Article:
Front View. The camera is actually off with the lens tucked away waiting for the lens cap. Behind it in this series of shots is the Pandigital photo frame showing off images taken with the camera directly from its xD card.

Intro. Rewind to January 2002. I had spent some time at the Olympus booth at Macworld Expo and had sad news to report: "Sadly, though, we learned the Olympus C-2100 UZ (which features 10x optical zoom and image stabilization) is being discontinued with no successor planned. The Olympus rep who confirmed the news also owns one, calling it the best camera he'd ever owned. An opinion that was seconded by a bystander who also owned one."

28mm. When powered on.

504mm. Fully extended.

There's more. "The rep said Olympus simply wasn't able to sell enough of them, presumably because it's a bulkier design than their more popular models. He recommended hunting for one at CompUSA where they're going for about $500."

What a difference half a decade makes. That same five spot now gets you the Olympus SP-550 UZ, which has an 18x zoom with image stabilization. And 7.1 megapixels with a nice 2.5-inch LCD. Olympus has managed to re-expand its line, long dominated by compact Stylus models, and resurrect its long zoom. I've used a few UltraZooms in the past, but this one blew me away.

Debate obscure features all you like, but this one is real simple: Would you like 18x optical zoom with 100x digital and ISO that runs up to 5,000? Okay!

Design. The Olympus SP-550 UZ is an attractive digicam. Its elegant lines are molded to fit your hand. Everything you touch on the shell is wrapped in a soft textured grip like it was just waiting to be caressed.

Rear View. The 2.5-inch LCD dominates the back panel. No eye cup for the electronic viewfinder (EVF), but what's there is rubberized.

A long zoom shouldn't be so light that it loses its target in a breeze, and the Olympus SP-550 UZ has the heft to steady itself in your hand without wearying your arm. It has a couple of eyelets on the side that first require you to attach special rings, to which you attach the shoulder strap. That seemed like a lot of work to me. So I skipped the strap and just grabbed it to carry it or shoot. It never even threatened to fall from my grip.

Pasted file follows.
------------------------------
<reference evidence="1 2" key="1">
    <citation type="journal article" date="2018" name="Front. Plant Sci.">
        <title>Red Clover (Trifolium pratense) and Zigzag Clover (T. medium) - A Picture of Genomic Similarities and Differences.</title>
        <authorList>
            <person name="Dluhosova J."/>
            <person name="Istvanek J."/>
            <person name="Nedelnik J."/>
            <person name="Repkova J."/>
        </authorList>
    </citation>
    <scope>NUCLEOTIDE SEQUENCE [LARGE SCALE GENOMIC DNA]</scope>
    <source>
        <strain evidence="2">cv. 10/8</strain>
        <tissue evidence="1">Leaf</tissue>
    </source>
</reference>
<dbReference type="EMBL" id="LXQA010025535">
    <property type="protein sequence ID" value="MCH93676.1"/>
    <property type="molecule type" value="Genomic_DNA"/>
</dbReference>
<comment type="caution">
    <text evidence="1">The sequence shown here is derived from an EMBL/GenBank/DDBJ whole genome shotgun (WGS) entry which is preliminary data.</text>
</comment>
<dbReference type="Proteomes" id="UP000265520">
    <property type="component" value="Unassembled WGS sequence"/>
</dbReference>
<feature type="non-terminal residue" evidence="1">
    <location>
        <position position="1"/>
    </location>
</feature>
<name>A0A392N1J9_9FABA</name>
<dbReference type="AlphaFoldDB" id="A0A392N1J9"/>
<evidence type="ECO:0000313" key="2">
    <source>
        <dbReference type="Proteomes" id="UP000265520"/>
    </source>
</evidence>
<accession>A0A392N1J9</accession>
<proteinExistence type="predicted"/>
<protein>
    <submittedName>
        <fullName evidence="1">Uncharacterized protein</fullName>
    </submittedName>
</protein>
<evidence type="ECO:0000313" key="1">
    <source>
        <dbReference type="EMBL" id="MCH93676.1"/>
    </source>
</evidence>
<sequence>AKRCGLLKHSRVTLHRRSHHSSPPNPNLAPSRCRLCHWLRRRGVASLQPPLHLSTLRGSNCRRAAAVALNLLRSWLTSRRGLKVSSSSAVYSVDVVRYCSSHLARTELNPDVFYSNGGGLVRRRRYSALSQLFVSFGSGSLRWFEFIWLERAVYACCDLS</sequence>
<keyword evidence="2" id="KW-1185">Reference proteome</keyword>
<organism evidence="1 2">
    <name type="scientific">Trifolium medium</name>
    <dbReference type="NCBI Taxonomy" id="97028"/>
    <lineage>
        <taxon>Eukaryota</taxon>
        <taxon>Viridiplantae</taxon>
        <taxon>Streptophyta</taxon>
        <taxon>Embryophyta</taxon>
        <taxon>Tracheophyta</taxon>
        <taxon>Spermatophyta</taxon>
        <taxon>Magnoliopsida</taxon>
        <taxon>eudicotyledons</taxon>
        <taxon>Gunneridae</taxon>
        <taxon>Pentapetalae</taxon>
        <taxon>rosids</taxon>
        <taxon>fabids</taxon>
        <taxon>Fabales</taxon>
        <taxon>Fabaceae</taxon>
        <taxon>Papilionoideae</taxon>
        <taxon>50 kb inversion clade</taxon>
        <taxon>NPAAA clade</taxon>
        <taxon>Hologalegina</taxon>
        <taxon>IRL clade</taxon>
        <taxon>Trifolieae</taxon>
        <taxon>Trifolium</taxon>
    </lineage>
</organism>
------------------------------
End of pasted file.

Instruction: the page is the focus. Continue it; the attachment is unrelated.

Controls are right at your thumb, very simple, and on the Olympus SP-550 UZ's top deck for those once-in-a-while mode changes. It's a design that's been refined over the years to what can only be called ideal. This is a very sweet package.

Textured Grip. I really liked the feel of this material, which I found wherever I gripped the camera.

Display/Viewfinder. In addition to its 2.5-inch LCD, the SP-500 UZ has an electronic viewfinder for use in bright sunlight. But, frankly, neither do its images justice.

Diopter: It's very easy to access, so you can keep the EVF in focus with or without glasses.

I was shooting some close-ups of flowers in Golden Gate Park. Bright pink ones that filled the frame. As soon as I took the shot, I compared the instant review display on the LCD with the flower. Overexposed. So I adjusted the EV compensation and took another. Overexposed. I gave it less exposure and settled. Back at the computer, it was the first shot that was the most accurate. The Olympus SP-550 UZ's LCD was showing blown highlights that weren't there. Instead, they were full of detail and rich with color.

Overexposed? Looking at the LCD in the field, I thought I'd overexposed this flower, blowing out the highlights on the petals. Not at all.

Performance. A long zoom isn't going to win any prizes for startup or shutdown speed. Like a long-legged model exiting a limo, it slowly extends its assets, crank outing out those extravagant optics.

There's a similar problem with finding focus. The Olympus SP-550 UZ's lens isn't just a wide angle that hits infinity at about three feet away. It's a long zoom that fidgets with a shallow depth of field across the street.

Controls. Above the LCD is the toggle for EVF/LCD viewing and the ring navigator with OK button and four satellite buttons is pretty standard.